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Even on analytics’ home court, gut feeling has its fans
Published March 16, 2009
The gathering of some of sports’ most devoted statistical acolytes at the recent Sports Analytics Conference at MIT’s Sloan School of Management produced a result that was predictable, though not necessarily statistically so. For all the influence that works like “Moneyball” and number crunchers like conference chairman/Sloan graduate and Houston Rockets general manager Daryl Morey have had on sports, they are no substitute for well-honed instinct.
“Every decision is wisdom and data-driven,” said Dallas Mavericks owner Mark Cuban, during a session on basketball analytics. “We know stars win, but data won’t tell you how many it takes. Hiring coaches is almost a 100 percent qualitative decision, but we do look at numbers [that show] how much players change when they get a different coach.”
Others said they are moving toward a time when both tangible and intangible happenings on the court can and will be measured.
“I spend every day changing words to numbers and numbers to words,” said Dean Oliver, Denver Nuggets director of quantitative analysis. “My job is to measure it, even if it is an intangible.”
Cuban noted that while many statistical breakdowns match personnel combinations, few mention the officials. “There aren’t 10 guys on the court; there [are] 13,” he said. “So if you don’t include the other three, you aren’t doing your job.”
FAN-ING THE FLAMES: A panel discussion on “The Evolution of the Fan Experience” centered on the public’s disenchantment with some of pro sports.
“Most people don’t like players,” said Brian Burke, Toronto Maple Leafs president and general manager. “They resent the money [athletes make] and the legal entanglements some get into. My response is to make community service appearances for players something that isn’t optional. It’s not only a moral obligation, but it can be one of your greatest marketing tools.”
Former NBA coach turned ESPN analyst Jeff Van Gundy said today’s NBA lacks heated rivalries. “There are very few rabid crowds,” Van Gundy said, “and the hugging [between players] that goes beyond the game makes me puke.”
Morey noted that CBS pays more for NCAA basketball tournament rights with far fewer games than the NBA receives from its local and national broadcast partners. So perhaps the season should be shortened?
“The drain on athletes is too much,” Burke said. “Shortening of the regular season [will] be a pressure point in the next CBA. Of course, wages would have to reflect that, so I’m not sure players would share our enthusiasm.”
NBA Deputy Commissioner Adam Silver said the league had already rejected a reduced schedule. “We found no evidence that shortening the season would have any positive effect on attendance or TV ratings,” he said. “We haven’t seen any data that indicates it would make any more sense than shortening the window for a movie release.”
RECESSION REDUX: While only one panel dealt directly with the gloomy economy, nearly every panelist commented on the recession.
“The next couple of years are not going to be about growth,” said David Baxter, president of Adidas’ sports licensed division, which has on-field rights with the NBA, NFL and the NHL. “It will be about finding ways to be a better business so we can navigate through this. For the time being, it isn’t as much about growth as it is maintaining, stabilizing and keeping the customers you have.”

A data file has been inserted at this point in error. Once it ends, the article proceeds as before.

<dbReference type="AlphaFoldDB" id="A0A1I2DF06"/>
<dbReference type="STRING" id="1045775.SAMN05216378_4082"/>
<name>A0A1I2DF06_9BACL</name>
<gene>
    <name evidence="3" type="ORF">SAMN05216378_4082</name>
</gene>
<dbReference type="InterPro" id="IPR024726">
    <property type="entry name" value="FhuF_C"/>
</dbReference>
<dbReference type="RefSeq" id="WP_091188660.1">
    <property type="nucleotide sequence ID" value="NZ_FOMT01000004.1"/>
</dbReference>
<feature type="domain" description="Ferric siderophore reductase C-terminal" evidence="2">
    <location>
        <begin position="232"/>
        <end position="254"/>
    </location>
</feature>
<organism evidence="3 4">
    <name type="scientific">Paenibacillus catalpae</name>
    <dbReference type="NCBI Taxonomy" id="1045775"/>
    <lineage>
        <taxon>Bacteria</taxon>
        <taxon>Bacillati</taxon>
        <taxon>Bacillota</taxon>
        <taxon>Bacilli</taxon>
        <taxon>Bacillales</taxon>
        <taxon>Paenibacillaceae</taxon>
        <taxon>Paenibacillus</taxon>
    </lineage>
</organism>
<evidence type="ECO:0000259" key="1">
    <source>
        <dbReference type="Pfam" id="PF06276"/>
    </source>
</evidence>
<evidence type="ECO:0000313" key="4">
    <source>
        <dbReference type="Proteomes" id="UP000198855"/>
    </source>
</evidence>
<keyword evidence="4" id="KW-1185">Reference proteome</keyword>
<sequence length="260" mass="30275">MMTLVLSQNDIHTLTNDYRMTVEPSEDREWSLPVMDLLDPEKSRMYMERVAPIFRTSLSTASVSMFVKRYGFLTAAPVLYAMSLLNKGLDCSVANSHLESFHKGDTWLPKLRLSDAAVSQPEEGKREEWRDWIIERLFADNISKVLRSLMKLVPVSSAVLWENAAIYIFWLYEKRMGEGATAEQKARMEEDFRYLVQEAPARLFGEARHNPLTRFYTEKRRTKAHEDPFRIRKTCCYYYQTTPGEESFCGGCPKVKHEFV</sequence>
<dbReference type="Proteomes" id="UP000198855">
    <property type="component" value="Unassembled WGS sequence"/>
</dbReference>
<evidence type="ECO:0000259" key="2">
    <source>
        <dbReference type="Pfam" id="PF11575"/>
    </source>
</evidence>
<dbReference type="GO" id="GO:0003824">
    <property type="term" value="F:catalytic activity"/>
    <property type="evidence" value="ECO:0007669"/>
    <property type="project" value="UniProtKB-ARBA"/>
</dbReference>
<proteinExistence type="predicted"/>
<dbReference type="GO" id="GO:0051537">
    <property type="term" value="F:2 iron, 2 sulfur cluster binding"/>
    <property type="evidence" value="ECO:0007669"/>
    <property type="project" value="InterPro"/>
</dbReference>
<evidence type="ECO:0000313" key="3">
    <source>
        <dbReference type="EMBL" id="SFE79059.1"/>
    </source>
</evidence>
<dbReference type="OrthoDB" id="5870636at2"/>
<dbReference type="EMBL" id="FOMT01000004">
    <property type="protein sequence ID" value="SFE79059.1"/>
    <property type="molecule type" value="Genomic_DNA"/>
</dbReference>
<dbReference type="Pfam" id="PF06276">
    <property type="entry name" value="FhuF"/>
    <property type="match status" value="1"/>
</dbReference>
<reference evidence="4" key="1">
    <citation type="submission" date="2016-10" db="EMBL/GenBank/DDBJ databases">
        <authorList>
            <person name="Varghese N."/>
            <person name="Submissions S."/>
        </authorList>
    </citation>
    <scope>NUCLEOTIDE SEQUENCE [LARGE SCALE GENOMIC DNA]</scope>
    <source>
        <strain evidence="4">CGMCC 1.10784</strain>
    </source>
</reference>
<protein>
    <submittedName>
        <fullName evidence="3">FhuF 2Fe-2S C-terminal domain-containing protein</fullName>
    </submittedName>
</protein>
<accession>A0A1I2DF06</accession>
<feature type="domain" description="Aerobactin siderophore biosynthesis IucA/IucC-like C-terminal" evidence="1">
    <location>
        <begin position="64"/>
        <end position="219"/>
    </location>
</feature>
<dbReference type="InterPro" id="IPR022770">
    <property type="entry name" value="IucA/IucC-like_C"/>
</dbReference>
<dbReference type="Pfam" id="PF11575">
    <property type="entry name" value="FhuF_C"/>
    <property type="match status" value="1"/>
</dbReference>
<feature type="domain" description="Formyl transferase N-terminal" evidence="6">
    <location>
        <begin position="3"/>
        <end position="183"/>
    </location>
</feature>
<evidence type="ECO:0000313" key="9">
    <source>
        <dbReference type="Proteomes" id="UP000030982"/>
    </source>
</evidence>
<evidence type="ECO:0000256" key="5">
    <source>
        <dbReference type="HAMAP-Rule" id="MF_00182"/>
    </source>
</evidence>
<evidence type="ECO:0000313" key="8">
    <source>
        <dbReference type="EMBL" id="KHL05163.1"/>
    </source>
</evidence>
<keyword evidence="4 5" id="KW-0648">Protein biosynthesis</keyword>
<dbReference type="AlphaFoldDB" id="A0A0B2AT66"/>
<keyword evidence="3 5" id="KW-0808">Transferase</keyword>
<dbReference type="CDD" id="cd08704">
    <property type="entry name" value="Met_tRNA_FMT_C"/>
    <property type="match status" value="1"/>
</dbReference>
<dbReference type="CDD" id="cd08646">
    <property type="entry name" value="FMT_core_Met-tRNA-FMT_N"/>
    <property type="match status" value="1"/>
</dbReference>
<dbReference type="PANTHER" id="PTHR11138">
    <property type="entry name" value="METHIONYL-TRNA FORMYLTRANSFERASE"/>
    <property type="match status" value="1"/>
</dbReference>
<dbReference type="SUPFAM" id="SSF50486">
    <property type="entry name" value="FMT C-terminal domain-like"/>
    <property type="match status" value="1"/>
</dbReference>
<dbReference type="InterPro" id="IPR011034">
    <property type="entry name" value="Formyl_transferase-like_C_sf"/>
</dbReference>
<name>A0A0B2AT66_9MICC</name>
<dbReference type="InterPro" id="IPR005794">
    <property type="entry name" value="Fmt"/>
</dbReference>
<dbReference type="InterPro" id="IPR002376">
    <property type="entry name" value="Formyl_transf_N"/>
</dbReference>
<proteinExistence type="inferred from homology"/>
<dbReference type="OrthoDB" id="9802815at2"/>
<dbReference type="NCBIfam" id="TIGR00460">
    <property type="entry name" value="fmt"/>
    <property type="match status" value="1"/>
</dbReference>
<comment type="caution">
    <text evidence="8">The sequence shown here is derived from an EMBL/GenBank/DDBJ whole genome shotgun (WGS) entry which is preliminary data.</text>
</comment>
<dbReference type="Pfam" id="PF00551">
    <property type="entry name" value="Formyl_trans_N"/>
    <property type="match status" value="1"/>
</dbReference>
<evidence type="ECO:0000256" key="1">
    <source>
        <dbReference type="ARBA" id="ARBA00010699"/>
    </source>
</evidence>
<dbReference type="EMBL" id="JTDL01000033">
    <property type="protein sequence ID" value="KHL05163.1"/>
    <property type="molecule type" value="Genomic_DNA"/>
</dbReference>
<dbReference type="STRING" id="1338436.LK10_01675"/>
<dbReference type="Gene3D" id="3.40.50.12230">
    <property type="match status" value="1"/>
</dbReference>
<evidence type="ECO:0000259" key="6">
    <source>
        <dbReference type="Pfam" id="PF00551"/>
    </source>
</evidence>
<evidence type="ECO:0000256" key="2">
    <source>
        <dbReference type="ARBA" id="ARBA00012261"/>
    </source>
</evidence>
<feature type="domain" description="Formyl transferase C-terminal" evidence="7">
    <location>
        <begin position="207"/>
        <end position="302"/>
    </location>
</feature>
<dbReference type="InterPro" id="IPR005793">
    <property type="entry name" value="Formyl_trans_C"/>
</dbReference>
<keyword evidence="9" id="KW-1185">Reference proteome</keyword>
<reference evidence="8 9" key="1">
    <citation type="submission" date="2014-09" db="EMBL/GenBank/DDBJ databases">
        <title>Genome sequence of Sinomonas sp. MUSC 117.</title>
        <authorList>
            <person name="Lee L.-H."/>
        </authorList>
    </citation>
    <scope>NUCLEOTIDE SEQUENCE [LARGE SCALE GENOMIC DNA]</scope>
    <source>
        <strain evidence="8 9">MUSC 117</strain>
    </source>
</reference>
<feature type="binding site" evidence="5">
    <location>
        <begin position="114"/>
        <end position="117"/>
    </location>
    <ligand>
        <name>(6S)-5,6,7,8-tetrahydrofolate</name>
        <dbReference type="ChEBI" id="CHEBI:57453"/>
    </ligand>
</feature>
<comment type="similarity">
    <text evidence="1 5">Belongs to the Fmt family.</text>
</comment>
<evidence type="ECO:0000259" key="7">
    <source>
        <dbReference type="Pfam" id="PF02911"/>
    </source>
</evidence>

Lou DePaoli, Pittsburgh Pirates executive vice president and CMO, has to market not only in the face of a recession, but also for a team without a winning season since 1992. One recent move was slashing the team’s ad budget to finance a bevy of new hires: 26 in ticket and corporate sales since late last year.
“Their ROI can be tracked easily,” DePaoli said. “It’s a really difficult time for us to tell someone we are a great branding play.”
At the other end of the spectrum are the Washington Capitals, who have seen merchandise sales increase 42 percent and ticket sales increase 32 percent this season, to the point that they may come close to selling out on a season-ticket basis next year. CMO Tim McDermott said even before the team’s recent rise in the standings he had converted more than half of the team’s media budget to digital. “What we are selling is hope, passion, community and escape. In today’s economy, those are all more important than ever,” McDermott said.
Roger Brinner, Parthenon Group chief economist, cited consumer spending data to support a contention that when times get tough, people buy tickets. His data showed that while spending on most sports-related goods and services has decreased during down economic cycles over the past 40 years, spectator-sports tickets and movie spending have increased. That includes the cycles of the 1980s, 1990s, post-9/11 and the current economic malaise.
THE EMPIRE STRIKES BACK: Industry execs lashed out at the hint of oversight, if not outright regulation, from Congress, which lately has been bashing sports marketing as a symbol of corporate excess on par with private aviation.
“When you hear Congress opining on what is good business and what isn’t,” said Kraft Sports Group President and COO Jonathan Kraft, “you go the other way.”
Boston Celtics President Rich Gotham acknowledged that while he has been scrutinizing the team’s marketing expenses more than ever, “I’m just happy we don’t have a senator or a congressman telling us what to spend when it comes to marketing.”
Terry Lefton can be reached at firstname.lastname@example.org.